Don Rosa, who received a Bill Finger Excellence in Writing Award, is especially noted for his work in creating new stories in the universe of Donald Duck. In his acceptance speech, he made a point of paying special tribute to the late Bruce Hamilton, whose Another Rainbow projects not only collected the Duck work of Carl Barks in high-end hardcover reprints but also widened the field of such other high-quality projects as limited-edition prints and statues.
Nevertheless, such emotional moments were lightened by frequent seasonings of humor, especially as the festivities reached the wind-up. Final presenters were Neil Gaiman and Jonathan Ross, and the show went into overdrive. The Hall of Fame winners had been Lee Falk, Al Jaffee, Trina Robbins, and Spain Rodriguez. Chip Kidd commented, "Thomas Nast has lost for the 140th year in a row! He's the Susan Lucci of comics!" And references to a memorable earlier Eisner Awards soon became prominent. In 2007, following the international sensation of the kiss of Britney Spears and Madonna, Ross had (shall we say) planted one on Gaiman. So it was that there was tension (or at least expectant giggles) in the air.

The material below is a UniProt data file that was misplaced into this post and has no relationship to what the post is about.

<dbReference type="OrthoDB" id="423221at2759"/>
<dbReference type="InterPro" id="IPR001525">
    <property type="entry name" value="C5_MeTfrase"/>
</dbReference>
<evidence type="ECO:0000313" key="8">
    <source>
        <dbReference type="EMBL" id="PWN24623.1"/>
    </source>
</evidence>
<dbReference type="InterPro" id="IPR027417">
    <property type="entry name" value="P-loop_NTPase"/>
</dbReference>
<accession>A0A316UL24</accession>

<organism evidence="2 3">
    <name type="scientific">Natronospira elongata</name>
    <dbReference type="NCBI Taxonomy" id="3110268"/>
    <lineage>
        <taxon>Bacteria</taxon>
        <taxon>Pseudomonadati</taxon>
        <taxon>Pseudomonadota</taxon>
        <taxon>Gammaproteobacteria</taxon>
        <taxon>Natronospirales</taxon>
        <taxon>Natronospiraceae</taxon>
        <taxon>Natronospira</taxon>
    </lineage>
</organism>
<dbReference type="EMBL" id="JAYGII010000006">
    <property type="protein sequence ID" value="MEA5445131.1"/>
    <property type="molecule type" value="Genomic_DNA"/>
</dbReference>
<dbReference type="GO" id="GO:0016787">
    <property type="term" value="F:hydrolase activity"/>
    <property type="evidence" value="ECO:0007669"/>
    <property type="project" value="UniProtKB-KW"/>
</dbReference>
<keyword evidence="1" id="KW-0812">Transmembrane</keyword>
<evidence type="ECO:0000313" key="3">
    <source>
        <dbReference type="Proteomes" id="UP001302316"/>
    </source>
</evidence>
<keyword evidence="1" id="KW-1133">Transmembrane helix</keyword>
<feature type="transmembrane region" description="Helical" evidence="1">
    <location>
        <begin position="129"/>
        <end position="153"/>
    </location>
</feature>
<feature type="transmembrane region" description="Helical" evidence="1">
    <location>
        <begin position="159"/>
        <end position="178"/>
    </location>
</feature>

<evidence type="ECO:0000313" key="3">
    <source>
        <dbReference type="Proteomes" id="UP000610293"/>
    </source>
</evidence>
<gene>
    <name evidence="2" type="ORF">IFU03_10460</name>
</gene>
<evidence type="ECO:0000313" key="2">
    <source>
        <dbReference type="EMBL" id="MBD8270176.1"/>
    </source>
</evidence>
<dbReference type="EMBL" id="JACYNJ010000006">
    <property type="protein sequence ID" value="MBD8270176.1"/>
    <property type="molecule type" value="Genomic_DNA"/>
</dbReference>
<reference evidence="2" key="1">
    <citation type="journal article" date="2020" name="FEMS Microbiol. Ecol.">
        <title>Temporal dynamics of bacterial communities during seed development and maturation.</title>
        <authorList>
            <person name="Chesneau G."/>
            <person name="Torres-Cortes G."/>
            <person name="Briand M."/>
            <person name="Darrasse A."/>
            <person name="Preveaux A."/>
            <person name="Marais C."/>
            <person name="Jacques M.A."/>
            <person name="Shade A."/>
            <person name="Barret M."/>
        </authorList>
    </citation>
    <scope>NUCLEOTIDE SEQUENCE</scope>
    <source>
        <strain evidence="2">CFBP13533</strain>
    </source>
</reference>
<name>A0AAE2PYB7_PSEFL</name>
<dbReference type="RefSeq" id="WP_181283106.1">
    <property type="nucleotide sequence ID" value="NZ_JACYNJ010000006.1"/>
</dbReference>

Ross complained that his ardor had not been properly reciprocated six years earlier. "It was like kissing a [bleeping] trashbag!" He said Gaiman had made a mockery of the Eisners. Such gags continued between awards. And then it came to the wrap-up of the evening: Best Graphic Album—New. And Building Stories won again. And here came Chip Kidd again. And then, well ...
Someday, the world will see what we saw. (I can pretty well guarantee it, since I was getting photo after photo. Someone else's photos may already be on line …) And afterward? Well, Gaiman summed it up: "I have snogged my first man—and it was Chip Kidd."
End of report.
See you tomorrow.